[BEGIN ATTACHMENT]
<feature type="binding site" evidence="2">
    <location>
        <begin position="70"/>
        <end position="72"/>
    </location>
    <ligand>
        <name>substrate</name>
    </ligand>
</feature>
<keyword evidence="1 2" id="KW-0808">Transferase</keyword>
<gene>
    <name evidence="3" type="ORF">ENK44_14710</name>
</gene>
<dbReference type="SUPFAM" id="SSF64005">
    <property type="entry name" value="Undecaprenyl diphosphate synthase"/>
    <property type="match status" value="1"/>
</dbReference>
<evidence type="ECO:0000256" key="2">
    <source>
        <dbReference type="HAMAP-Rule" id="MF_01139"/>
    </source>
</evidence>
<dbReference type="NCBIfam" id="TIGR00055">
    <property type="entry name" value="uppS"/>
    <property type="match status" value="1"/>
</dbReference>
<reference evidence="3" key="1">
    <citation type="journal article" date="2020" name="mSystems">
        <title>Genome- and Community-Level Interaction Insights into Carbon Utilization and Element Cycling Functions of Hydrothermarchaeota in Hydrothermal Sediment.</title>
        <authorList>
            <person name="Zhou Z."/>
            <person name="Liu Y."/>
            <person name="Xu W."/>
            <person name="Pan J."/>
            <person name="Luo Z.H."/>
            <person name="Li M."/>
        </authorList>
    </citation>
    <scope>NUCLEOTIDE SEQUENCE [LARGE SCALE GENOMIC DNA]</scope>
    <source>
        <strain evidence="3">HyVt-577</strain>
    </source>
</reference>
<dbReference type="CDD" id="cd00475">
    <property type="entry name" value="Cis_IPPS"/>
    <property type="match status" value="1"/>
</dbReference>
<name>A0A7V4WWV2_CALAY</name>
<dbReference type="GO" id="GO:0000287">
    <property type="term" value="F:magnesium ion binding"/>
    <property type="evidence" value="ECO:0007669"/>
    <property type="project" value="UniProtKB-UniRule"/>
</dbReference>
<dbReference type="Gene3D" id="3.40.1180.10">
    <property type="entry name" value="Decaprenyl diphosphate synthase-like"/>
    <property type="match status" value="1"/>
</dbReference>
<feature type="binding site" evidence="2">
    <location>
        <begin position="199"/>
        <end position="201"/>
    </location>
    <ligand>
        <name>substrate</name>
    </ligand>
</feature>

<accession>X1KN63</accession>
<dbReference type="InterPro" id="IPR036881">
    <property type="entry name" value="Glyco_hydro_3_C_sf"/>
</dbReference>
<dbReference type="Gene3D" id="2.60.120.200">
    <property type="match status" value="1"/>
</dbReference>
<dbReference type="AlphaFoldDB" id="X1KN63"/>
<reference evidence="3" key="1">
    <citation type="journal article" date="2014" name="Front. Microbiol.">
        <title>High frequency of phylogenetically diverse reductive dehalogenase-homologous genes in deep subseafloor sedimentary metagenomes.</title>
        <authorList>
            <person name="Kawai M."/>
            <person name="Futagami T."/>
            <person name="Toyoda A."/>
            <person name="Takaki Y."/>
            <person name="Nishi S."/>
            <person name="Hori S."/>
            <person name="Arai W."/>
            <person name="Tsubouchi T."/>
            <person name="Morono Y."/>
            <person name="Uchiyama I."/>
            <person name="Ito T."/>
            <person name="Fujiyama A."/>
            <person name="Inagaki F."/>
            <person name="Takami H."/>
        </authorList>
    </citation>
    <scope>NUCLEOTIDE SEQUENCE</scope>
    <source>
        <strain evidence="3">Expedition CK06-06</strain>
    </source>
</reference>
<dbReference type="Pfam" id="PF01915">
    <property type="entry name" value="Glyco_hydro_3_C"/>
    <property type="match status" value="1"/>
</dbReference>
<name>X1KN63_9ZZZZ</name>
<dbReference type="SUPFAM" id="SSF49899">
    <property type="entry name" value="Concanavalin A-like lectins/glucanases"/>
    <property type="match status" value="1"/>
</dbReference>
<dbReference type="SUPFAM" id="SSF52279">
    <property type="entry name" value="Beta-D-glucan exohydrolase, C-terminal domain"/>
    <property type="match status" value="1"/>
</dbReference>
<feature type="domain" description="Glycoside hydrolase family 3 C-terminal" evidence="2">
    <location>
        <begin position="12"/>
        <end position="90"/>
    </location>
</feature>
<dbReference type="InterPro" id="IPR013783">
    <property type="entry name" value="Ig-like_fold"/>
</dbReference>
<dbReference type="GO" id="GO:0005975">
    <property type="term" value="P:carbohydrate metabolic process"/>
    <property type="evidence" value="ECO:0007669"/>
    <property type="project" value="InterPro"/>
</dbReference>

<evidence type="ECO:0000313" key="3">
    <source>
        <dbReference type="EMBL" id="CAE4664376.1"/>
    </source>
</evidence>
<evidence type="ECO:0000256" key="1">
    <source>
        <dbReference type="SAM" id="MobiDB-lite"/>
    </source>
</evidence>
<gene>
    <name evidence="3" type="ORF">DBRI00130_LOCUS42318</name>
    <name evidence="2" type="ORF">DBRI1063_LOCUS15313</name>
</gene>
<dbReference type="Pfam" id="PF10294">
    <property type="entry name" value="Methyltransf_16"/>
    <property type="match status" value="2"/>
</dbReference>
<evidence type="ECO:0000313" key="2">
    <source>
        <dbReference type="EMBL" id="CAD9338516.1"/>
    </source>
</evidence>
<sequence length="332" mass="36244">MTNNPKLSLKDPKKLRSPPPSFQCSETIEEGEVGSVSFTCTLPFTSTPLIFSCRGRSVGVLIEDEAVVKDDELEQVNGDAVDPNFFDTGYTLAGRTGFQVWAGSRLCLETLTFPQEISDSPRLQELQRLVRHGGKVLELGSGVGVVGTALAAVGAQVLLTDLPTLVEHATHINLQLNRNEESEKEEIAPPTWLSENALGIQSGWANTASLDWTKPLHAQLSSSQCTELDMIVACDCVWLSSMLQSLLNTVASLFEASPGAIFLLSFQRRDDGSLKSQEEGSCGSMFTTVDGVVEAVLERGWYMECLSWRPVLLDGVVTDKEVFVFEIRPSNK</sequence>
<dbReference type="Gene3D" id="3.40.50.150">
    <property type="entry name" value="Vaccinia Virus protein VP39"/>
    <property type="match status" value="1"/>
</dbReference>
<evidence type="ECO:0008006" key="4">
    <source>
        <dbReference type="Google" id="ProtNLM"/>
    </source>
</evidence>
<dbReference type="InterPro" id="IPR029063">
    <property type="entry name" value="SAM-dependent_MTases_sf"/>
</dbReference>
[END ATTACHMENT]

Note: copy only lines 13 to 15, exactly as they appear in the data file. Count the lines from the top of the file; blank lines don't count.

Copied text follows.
</gene>
<dbReference type="SUPFAM" id="SSF64005">
    <property type="entry name" value="Undecaprenyl diphosphate synthase"/>